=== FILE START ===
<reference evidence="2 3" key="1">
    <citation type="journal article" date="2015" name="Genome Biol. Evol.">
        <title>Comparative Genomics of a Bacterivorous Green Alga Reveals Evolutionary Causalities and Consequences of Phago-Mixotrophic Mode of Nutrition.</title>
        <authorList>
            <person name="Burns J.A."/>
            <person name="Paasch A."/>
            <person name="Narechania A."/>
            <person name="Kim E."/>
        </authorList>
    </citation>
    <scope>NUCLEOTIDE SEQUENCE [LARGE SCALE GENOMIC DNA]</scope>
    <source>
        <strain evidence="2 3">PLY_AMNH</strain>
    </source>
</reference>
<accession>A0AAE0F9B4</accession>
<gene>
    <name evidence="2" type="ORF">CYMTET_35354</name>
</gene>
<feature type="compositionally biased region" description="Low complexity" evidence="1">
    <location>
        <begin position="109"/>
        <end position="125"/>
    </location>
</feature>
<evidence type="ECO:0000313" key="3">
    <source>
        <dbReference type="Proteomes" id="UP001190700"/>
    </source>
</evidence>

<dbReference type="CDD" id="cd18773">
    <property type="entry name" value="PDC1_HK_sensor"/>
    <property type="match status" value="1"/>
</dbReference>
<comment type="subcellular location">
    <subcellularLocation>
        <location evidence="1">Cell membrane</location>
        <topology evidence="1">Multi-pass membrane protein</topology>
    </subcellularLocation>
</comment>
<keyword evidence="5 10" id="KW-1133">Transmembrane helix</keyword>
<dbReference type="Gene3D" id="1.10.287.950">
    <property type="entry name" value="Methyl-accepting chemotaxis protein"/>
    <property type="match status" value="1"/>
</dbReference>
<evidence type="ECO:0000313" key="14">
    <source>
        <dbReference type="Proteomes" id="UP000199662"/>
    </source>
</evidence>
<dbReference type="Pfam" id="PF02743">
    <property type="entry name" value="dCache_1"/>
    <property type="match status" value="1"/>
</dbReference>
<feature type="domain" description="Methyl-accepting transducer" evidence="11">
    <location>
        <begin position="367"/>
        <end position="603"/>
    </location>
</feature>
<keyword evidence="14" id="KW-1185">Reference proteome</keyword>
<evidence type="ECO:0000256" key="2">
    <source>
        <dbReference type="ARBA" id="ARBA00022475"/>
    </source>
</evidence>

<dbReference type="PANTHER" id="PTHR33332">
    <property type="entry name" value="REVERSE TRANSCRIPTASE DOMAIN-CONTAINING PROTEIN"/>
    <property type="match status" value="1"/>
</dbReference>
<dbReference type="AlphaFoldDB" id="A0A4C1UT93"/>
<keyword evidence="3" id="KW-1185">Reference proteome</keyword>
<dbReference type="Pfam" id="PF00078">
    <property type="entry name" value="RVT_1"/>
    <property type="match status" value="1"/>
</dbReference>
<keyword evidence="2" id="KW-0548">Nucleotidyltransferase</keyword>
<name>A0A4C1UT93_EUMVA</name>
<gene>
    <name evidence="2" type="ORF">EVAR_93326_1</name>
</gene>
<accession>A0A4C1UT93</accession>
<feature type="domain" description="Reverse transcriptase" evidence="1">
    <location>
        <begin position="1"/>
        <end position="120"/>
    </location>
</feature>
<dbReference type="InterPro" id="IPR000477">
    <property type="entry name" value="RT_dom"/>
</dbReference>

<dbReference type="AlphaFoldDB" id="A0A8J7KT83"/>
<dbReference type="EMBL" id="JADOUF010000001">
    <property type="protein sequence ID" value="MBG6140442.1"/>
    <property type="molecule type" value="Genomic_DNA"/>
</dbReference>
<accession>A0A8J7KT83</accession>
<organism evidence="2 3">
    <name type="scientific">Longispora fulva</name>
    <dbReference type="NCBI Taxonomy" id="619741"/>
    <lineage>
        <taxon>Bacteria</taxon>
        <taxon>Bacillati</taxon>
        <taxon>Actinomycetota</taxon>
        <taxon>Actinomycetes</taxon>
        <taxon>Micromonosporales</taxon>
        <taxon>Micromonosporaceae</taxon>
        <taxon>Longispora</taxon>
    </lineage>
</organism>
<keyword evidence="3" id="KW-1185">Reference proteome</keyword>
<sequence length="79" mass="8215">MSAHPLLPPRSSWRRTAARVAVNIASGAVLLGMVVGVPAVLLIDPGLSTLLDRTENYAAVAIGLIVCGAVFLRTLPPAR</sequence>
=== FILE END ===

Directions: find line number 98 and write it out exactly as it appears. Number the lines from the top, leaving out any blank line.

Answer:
<organism evidence="2 3">